Sunday, February 15, 2009

Pilgrim's Pride bankruptcy leaves farmers holding the bag for mortgages on huge chicken houses

"A chicken housing crisis has cropped up in the U.S., and it's producing some of the same bleak results as the human one -- foreclosures, lawsuits and devastated homeowners," reports Lauren Etter of The Wall Street Journal. It's the result of the bankruptcy of the Pilgrim's Pride chicken company, which canceled contracts with at least 300 farmers in Arkansas, Florida and North Carolina, in areas where processing plants were closed or cut back.

"Under these contracts, farmers receive a set price per pound for raising chicks supplied by Pilgrim's until they are ready for slaughter. The company turns the birds into nuggets, wings and other food," Etter explains. "Pilgrim's still has contracts with more than 5,000 growers nationwide, and executives say they are trying to cut as few as possible. "Chicken houses without chickens or contracts have virtually no resale value," Etter notes. "And with the poultry industry in retreat, rival producers aren't looking for new growers."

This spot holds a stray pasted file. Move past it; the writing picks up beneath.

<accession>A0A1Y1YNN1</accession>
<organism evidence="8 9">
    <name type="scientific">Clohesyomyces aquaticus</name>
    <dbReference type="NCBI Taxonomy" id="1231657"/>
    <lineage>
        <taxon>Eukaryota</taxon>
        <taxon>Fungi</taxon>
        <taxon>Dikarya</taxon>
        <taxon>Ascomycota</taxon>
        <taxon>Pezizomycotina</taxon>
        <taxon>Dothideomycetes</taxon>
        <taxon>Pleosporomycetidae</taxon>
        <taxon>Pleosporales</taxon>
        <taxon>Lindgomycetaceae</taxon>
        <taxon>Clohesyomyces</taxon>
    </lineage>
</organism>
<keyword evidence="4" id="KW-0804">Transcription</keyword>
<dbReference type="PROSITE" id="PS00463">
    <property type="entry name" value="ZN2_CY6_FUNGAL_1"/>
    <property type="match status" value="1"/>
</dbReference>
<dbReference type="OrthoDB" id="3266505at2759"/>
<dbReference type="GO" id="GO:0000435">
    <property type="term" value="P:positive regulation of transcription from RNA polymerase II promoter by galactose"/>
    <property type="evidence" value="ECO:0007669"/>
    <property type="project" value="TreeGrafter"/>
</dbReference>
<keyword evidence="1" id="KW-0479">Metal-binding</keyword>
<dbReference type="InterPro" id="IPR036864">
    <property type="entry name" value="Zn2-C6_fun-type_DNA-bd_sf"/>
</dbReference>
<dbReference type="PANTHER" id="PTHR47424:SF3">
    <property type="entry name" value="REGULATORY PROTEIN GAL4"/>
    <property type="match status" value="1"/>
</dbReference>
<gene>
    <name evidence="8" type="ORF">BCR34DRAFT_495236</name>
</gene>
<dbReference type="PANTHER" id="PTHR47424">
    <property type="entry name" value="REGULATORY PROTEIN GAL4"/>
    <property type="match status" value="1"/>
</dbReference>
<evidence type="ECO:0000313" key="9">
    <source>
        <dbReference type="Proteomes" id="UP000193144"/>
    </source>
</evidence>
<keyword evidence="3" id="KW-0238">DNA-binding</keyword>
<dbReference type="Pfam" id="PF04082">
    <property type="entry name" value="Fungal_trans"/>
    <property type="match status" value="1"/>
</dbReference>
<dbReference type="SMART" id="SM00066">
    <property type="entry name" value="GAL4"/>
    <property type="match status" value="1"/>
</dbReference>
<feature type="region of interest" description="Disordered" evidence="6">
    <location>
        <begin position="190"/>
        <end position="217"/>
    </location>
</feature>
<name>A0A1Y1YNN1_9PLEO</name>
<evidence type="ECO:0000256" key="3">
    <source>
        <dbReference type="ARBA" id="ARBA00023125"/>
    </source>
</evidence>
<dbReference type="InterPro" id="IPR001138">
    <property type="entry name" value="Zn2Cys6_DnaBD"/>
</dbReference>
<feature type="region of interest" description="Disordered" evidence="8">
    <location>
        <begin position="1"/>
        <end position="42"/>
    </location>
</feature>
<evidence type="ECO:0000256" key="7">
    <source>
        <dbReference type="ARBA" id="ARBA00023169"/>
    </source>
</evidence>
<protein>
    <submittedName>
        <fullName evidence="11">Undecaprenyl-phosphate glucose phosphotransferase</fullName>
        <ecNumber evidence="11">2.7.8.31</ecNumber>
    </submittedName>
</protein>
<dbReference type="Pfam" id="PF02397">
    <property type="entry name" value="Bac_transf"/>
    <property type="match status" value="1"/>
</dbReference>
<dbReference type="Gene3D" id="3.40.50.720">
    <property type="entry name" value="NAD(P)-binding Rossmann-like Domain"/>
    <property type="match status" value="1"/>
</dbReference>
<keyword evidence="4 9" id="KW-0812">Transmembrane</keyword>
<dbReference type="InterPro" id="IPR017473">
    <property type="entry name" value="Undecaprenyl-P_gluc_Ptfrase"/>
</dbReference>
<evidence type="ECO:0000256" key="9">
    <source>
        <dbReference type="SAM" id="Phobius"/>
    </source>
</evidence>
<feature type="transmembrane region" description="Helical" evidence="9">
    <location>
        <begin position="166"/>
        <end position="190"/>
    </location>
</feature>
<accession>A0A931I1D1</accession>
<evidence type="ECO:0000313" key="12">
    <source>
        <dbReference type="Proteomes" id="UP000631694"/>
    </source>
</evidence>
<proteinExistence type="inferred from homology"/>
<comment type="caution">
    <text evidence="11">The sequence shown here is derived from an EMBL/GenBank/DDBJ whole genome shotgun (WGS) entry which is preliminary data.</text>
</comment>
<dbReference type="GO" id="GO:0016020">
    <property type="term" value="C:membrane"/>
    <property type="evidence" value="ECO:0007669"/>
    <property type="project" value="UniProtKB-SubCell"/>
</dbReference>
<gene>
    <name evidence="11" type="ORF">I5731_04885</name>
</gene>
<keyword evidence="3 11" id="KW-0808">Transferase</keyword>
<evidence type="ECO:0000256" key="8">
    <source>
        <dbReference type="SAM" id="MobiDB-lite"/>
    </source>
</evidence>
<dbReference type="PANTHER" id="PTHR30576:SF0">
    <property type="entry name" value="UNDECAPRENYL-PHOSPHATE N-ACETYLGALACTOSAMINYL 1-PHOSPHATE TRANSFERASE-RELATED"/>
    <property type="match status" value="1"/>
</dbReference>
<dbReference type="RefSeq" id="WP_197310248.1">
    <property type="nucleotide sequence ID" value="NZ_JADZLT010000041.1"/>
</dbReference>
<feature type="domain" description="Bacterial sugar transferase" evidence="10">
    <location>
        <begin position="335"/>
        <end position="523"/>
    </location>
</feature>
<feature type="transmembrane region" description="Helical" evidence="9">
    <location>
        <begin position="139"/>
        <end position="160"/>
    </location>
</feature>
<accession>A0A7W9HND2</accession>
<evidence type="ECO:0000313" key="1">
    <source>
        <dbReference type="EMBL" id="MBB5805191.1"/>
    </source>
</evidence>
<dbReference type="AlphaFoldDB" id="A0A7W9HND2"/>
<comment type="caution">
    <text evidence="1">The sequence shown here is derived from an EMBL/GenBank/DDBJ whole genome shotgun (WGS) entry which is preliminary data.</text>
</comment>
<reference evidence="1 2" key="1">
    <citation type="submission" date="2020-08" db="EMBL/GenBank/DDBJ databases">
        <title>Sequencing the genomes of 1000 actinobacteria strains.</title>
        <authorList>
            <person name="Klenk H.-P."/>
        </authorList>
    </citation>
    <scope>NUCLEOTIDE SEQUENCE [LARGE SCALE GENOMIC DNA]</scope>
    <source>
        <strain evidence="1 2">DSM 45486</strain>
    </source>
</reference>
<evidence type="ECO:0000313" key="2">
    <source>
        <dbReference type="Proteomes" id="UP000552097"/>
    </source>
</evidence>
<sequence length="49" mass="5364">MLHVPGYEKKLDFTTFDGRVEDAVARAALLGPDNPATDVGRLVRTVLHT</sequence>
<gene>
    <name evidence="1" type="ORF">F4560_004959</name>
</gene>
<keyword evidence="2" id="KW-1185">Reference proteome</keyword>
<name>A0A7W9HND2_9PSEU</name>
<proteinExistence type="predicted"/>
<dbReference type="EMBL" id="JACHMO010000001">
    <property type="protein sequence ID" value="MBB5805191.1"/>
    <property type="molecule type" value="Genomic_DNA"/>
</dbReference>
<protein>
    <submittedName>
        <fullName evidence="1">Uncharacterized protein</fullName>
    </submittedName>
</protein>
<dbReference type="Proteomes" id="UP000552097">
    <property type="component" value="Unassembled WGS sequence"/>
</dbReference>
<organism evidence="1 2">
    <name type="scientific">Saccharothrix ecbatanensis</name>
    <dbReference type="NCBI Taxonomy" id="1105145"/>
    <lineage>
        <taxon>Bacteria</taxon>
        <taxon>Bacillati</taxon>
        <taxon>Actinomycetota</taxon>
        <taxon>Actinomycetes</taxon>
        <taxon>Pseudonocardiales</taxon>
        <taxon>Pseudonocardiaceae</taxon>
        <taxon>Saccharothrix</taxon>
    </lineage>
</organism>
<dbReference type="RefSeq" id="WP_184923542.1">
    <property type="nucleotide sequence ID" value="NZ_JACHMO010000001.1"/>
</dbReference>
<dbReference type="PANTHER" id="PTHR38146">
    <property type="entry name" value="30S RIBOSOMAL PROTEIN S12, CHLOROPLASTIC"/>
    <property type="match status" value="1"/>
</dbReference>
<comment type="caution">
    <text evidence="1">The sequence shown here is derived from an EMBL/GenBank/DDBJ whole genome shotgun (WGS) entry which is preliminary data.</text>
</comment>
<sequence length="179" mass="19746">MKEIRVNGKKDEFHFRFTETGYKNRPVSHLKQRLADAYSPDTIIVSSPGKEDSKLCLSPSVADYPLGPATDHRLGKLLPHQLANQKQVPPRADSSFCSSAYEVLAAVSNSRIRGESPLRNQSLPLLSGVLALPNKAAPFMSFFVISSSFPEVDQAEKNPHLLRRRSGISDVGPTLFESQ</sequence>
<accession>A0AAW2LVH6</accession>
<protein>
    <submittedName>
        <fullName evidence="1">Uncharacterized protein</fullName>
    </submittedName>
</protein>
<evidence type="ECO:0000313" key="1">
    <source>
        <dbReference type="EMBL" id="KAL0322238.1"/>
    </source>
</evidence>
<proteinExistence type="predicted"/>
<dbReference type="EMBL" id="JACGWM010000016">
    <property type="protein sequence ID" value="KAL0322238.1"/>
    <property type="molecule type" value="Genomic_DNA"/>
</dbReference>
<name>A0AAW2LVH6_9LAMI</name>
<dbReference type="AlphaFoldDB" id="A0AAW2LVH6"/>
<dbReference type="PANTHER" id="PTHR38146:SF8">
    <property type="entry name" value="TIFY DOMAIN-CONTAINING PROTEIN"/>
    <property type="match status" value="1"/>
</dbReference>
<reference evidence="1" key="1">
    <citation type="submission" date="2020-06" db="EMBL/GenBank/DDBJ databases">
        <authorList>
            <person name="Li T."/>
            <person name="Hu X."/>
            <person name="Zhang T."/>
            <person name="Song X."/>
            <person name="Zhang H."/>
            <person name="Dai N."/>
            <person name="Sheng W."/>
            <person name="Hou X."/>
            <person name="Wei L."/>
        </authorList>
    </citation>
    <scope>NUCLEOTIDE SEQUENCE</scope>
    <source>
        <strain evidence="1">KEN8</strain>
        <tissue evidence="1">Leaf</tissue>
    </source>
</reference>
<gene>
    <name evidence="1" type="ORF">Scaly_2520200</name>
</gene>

That makes the mortgages unpayable, and the mortgages are big. A chicken house can cost more than $200,000, and it's typical for a farmer to have several. "In Arkansas, 74 chicken farms have banded together to sue Pilgrim's," Etter writes. "In their lawsuit ... the farmers say company representatives induced them to build chicken houses by making promises like their 'grandkids will have chickens,' according to court documents." (Read more)

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